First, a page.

Parsley, Sage, Rosemary and Time for Essential Oils

In fact, a better list of useful herbal or aromatic oils would be Lavender, Wintergreen, Rosemary and Thuja.

Rosemary should be at the top of the list as an effective treatment for skin problems and muscle soreness. It is an ingredient of the commercial product Algyval at the level of about 10%. My impression is that the other ingredients are not active.

Lavender is a powerful antifungal. Both Lavender and Rosemary are not strong irritants and in many cases can be used directly on the skin without dilution.

A constituent of Wintergreen is methyl salicylate, related to acetyl salicylic acid, ASA, aka aspirin, the first commercial anti-inflammatory drug. Wintergreen oil should not be used internally and with caution on the skin. Salicylate the name is derived from salix the botanical name for willows; the original aspirin ingredient was isolated from willow bark. There are reports that  excessive topical use of methyl salicylate in a commercial counter-irritant like Bengay has caused death, but also that the synthetic form is a mixture of isomers different from those in the natural oil.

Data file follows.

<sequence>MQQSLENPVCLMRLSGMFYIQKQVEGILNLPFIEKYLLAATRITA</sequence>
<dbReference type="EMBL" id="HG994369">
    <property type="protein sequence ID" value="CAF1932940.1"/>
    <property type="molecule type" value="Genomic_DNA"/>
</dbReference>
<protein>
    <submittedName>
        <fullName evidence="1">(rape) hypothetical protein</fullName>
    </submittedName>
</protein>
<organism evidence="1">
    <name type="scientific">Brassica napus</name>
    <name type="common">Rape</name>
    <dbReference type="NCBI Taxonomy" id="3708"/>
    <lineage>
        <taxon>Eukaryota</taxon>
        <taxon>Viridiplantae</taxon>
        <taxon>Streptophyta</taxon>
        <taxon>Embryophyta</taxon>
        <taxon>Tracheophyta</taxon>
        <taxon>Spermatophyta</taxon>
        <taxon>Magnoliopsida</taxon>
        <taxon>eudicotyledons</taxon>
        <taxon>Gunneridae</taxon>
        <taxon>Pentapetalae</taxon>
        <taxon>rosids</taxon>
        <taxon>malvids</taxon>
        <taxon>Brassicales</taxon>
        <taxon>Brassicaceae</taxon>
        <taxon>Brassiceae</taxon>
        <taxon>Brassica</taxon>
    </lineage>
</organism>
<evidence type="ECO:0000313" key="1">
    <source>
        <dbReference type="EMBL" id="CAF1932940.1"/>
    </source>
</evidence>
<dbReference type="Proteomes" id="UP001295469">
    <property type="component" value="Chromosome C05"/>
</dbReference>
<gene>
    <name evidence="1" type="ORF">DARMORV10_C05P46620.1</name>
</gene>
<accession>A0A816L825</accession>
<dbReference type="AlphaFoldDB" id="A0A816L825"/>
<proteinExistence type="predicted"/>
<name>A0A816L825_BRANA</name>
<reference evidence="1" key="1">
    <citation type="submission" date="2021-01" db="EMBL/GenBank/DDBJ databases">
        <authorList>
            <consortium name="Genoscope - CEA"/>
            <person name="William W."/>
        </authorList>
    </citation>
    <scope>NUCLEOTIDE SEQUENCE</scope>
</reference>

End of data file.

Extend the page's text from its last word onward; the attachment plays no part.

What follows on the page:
Breathing Wintergreen oil can help headaches and respiratory congestion.

Many of the home made foot ointments used and sold by sled dog veterinarians were concocted using as a base a commercial pink ointment with artificial cedar or Thuja oil and zinc oxide. There are warnings about Thuja oil; one constituent, thujone is also present in Wormwood and blamed for the toxic effects of Absinthe, although some believe that the primary toxin in Absinthe was alcohol and that when it was banned and replaced by Pernod or Pastis or other alcoholic drinks, the working men and their families for whom this done suffered no less than before.

Thyme oil is a strong irritant and I don’t know any uses that are not better fulfilled with something else.

 

 

 

 

 

 

 

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